Here’s edited video from the many new security cameras recently installed on a bus in North Philadelphia. It’s a little slow to get started but is well worth watching. The back story before the video starts is that the mother shown getting off the bus had spanked her child, which led to a verbal protest from the fellow with a shaved head and a beard in a brown t-shirt. The mother then got on her cell phone and called for some backup to meet her at the bus stop to help her, as Dave Chapelle would say, in keeping it real. Apparently, nobody was badly injured, although 13 shots were fired. The psychology is interesting. Evidently, the insulted mother called the brother of the father of her baby, who then recruited a bunch of relatives and friends to help him defend the honor of his brother’s baby mama’s childrearing techniques. Students of altruistic and nepotistic urges might want to diagram out the most distant linkage between the insulted woman and the least connected man involved. I don’t know what they are exactly, but they might be something like “My half-cousin’s uncle’s brother’s baby mama got dissed, so do you wanna help us kill the guy?” Sounds like a plan! The other angle is the advance of technology versus crime. This bus was recently upgraded with an amazing number of security cameras. So, it’s probably not a good idea anymore to stage a semi-automatic rifle assault on a bus in broad daylight in North Philadelphia. On the other hand, maybe the lesson is that you should put on hoodies and bandanas before attempting to hit the broad side of a bus with an assault rifle. Not all technological advances require criminals to undertake high-tech countermeasures. In related crime and information technology news, The Guardian reports:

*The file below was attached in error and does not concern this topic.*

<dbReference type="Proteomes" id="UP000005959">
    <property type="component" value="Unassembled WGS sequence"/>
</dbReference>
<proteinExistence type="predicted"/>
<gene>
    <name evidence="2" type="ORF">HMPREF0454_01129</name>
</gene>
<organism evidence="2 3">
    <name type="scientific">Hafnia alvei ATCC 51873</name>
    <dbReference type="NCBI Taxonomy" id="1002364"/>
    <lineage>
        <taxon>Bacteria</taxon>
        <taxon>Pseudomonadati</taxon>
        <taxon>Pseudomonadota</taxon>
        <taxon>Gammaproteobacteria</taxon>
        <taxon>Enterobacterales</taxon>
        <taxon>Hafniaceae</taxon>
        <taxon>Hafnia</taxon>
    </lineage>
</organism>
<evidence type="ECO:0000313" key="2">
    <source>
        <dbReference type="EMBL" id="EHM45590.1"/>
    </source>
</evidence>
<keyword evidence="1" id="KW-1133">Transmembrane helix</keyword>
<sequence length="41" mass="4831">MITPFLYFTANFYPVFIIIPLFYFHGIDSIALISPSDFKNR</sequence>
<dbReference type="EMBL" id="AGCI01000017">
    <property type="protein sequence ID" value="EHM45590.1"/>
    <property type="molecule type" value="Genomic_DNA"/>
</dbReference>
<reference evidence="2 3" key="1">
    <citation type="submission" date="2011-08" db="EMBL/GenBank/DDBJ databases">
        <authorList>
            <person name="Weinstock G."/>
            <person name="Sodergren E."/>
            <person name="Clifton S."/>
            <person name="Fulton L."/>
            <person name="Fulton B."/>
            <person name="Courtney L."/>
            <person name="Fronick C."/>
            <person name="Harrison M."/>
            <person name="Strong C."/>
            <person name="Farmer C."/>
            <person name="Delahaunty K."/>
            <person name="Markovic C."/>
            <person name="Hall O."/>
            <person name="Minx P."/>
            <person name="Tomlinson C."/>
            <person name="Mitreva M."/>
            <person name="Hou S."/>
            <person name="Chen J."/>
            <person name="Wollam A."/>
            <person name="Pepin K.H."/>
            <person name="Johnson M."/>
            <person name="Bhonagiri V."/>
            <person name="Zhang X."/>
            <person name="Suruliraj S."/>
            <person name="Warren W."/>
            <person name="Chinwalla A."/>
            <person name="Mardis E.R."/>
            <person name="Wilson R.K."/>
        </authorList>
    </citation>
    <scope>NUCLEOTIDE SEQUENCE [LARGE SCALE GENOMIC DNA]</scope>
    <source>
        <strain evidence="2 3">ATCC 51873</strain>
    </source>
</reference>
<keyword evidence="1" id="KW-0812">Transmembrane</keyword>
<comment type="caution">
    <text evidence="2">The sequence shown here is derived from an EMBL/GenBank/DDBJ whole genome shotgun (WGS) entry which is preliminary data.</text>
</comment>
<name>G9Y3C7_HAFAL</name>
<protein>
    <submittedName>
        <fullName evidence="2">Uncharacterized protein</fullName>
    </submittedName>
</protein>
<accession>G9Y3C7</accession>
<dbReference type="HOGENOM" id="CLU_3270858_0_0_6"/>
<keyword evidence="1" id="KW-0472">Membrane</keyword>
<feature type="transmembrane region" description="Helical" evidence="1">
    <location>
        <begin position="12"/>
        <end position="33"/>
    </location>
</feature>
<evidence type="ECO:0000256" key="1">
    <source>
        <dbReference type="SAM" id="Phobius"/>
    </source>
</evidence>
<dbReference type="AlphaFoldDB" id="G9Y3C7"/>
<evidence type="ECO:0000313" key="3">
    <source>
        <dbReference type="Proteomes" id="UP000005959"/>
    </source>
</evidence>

Research In Motion vows to cooperate with police after claims BlackBerry Messenger helped organise violence
Police investigating those responsible for the London riots will be able to track down and arrest them based on their BlackBerry Messenger communication with others who took part.